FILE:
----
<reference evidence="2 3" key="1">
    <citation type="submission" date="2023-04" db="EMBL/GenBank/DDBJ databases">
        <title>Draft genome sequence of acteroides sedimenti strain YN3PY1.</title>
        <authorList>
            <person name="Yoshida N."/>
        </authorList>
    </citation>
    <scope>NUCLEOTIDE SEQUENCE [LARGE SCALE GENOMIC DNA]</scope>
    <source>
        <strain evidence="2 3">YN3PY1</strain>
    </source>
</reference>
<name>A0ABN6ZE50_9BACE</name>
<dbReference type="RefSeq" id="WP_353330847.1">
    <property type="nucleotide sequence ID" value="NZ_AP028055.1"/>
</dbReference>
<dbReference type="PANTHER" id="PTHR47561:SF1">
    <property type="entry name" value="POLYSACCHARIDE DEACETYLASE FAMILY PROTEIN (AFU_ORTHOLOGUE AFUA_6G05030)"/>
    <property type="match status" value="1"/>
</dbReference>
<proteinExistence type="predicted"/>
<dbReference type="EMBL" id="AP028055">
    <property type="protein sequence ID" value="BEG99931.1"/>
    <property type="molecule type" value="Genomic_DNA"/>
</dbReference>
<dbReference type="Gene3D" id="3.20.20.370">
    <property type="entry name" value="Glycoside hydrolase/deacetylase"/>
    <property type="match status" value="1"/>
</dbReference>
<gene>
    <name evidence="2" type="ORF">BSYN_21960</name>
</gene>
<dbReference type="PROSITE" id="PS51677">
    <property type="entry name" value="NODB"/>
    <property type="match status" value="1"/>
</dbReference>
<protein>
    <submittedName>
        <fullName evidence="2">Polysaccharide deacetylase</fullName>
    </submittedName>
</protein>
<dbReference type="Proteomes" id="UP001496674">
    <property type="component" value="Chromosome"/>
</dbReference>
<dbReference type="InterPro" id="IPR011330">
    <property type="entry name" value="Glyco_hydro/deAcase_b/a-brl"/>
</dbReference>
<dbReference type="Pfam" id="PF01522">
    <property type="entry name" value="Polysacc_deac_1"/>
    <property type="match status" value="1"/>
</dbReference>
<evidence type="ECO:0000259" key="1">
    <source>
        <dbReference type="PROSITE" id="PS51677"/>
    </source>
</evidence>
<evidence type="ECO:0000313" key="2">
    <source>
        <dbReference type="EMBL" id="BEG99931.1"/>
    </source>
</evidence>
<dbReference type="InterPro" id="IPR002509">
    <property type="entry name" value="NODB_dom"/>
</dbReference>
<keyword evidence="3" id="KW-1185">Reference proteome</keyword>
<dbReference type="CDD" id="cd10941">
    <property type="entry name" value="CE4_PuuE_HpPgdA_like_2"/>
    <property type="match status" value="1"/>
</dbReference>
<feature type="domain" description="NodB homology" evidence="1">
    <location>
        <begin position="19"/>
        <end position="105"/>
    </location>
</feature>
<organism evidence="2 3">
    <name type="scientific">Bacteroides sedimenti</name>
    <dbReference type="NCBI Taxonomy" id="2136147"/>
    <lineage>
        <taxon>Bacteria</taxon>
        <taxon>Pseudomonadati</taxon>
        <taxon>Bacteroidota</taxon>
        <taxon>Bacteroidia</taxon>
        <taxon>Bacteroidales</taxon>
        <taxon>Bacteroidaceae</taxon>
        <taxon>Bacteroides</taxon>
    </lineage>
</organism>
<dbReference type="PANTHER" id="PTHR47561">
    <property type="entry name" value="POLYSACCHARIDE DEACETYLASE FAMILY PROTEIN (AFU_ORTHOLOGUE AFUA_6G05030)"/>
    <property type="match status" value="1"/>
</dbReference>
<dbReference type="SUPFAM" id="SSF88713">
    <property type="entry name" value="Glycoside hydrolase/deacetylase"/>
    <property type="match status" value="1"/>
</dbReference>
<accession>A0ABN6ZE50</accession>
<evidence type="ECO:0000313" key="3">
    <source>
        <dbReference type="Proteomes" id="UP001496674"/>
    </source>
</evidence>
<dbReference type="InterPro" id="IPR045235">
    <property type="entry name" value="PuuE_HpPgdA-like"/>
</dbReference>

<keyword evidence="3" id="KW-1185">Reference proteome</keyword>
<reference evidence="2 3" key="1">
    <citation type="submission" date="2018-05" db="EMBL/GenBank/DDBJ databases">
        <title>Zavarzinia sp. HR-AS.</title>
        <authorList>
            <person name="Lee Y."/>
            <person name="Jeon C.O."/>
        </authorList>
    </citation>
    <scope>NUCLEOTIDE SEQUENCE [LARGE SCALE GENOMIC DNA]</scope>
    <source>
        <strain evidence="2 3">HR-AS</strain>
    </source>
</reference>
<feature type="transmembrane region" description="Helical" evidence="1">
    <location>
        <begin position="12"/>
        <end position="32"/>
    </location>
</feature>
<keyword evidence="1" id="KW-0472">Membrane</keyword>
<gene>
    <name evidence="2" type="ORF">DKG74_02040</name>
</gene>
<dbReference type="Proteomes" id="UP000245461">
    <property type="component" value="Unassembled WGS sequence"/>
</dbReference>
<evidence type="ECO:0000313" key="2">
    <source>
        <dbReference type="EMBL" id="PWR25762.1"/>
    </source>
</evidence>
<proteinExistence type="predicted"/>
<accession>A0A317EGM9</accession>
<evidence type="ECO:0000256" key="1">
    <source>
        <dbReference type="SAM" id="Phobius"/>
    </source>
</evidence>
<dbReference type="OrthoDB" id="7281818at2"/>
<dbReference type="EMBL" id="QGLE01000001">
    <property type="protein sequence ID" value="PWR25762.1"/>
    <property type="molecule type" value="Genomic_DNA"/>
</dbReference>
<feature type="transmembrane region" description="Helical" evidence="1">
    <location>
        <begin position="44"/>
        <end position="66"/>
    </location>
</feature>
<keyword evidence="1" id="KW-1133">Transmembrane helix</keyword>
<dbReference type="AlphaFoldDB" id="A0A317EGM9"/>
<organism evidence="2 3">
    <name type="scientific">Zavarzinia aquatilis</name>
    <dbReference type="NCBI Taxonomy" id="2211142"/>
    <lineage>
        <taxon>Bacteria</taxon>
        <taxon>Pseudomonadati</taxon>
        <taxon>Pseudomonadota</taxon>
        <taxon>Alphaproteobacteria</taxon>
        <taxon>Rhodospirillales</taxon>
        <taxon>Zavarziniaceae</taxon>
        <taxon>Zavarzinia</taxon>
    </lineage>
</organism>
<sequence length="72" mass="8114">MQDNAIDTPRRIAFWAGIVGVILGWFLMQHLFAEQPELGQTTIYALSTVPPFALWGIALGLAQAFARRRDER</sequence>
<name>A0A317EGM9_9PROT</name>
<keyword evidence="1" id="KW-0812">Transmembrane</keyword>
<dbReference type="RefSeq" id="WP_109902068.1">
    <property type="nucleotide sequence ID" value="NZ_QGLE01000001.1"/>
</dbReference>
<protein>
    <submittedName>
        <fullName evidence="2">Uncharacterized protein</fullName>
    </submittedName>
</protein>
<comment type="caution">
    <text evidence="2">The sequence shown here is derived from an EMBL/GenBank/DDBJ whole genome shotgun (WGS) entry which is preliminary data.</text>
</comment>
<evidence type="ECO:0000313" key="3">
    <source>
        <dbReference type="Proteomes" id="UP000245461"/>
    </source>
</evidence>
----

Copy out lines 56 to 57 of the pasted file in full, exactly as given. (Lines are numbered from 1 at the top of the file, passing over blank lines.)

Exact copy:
</evidence>
<evidence type="ECO:0000313" key="2">